Atlanta far from done after dealing for Kelenic

December 5th, 2023

NASHVILLE -- The Braves haven’t shown serious interest in free agent Shohei Ohtani, and it doesn’t feel like they should be considered favorites to land White Sox right-hander Dylan Cease via a trade.

But as the first day of the Winter Meetings elapsed on Monday, there was still a sense Atlanta could make at least one more big move. 

The Braves said they ended their search for a left fielder when they acquired Jarred Kelenic from the Mariners on Sunday night. It will now be interesting to see if they are able to add an experienced and controllable starter to their rotation.

Cease was certainly on the Braves’ radar, but it doesn’t feel like there is currently a fit. In fact, it seems like Atlanta’s interest and involvement has been overblown.

This doesn’t mean the Braves won’t potentially add a frontline starter to their rotation. Corbin Burnes and Tyler Glasnow are two of the top available starters who could be acquired via a trade. Or, Braves president of baseball operations and GM Alex Anthopoulos could extend his tradition of making a surprise acquisition.

“I think the only thing I've been consistent with -- not all the time, but for the most part -- the majority of the stuff that we do does not leak,” Anthopoulos said. “The majority of the guys that we're interested in don't leak.”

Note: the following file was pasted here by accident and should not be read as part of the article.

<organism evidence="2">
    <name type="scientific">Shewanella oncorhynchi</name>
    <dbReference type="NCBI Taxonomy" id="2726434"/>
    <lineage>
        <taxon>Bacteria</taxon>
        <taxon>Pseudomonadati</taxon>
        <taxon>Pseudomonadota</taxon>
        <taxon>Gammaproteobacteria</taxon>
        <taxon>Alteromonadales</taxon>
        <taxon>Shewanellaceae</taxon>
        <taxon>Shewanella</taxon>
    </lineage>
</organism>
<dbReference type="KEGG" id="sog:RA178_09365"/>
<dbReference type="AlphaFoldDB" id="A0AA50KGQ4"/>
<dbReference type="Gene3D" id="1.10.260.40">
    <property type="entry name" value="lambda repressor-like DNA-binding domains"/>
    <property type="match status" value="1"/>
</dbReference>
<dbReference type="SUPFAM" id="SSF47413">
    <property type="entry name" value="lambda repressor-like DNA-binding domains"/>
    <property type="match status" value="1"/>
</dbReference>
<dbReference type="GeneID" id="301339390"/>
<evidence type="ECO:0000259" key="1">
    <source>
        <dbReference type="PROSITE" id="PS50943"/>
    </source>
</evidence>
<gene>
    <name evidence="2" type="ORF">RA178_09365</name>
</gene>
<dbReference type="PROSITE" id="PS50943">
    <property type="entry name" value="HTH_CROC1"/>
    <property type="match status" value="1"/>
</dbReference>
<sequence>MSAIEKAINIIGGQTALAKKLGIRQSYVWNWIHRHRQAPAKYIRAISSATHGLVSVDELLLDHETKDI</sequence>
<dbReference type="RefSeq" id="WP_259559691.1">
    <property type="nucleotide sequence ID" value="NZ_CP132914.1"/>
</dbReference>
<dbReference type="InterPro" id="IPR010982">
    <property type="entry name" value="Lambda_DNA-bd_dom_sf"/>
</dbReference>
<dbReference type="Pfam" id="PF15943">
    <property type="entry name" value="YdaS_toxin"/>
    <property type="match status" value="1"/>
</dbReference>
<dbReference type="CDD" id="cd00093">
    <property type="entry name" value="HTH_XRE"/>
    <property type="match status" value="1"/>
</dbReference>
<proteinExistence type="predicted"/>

There certainly wasn’t any indication Anthopoulos was prepping to take on the bad contracts possessed by left-handed pitcher Marco Gonzales and underperforming infielder Evan White to land Kelenic. But if Kelenic starts to show why he was MLB Pipeline’s No. 4 prospect as recently as 2021, the Braves will have no problem with the financial costs they assumed to land him.

Atlanta did receive $4.5 million from the Mariners. This will help pay for Gonzales, who is owed $12.25 million next year, and White, who is owed $7 million for 2024 and $15 million over the next two seasons.

Gonzales could be flipped to another team and White, who hasn’t played in the Majors since 2021, doesn’t necessarily seem like a fit. So, the question is, will the Braves shed any of this cost via other trades?

If the Braves are going to make a significant trade, they could use some of the pitching depth that was enhanced over the past year with the ascension of AJ Smith-Shawver and the arrival of Hurston Waldrep, two young arms who could both make starts in Atlanta next year.

Or the Braves could attempt to move designated hitter Marcell Ozuna -- who is owed $18 million before his contract expires at the end of the 2024 season -- or closer Raisel Iglesias, who is owed $16 million both of the next two seasons.

Ozuna bounced back with a 40-homer season this year. The Braves could roll the dice on him repeating his success. Or they could sell high and strengthen their pitching staff. Iglesias is also a sell-high candidate. He’s a dependable and proven closer. But Reynaldo Lopez, Pierce Johnson, Joe Jiménez and A.J. Minter are all seemingly capable of filling that role.

The Braves added to their payroll with the additions of Gonzales and White. Some of their costs could be erased with future deals. But another way to reduce the penalties that would be incurred by going past the luxury tax threshold for a second straight year would be to move Ozuna or Iglesias.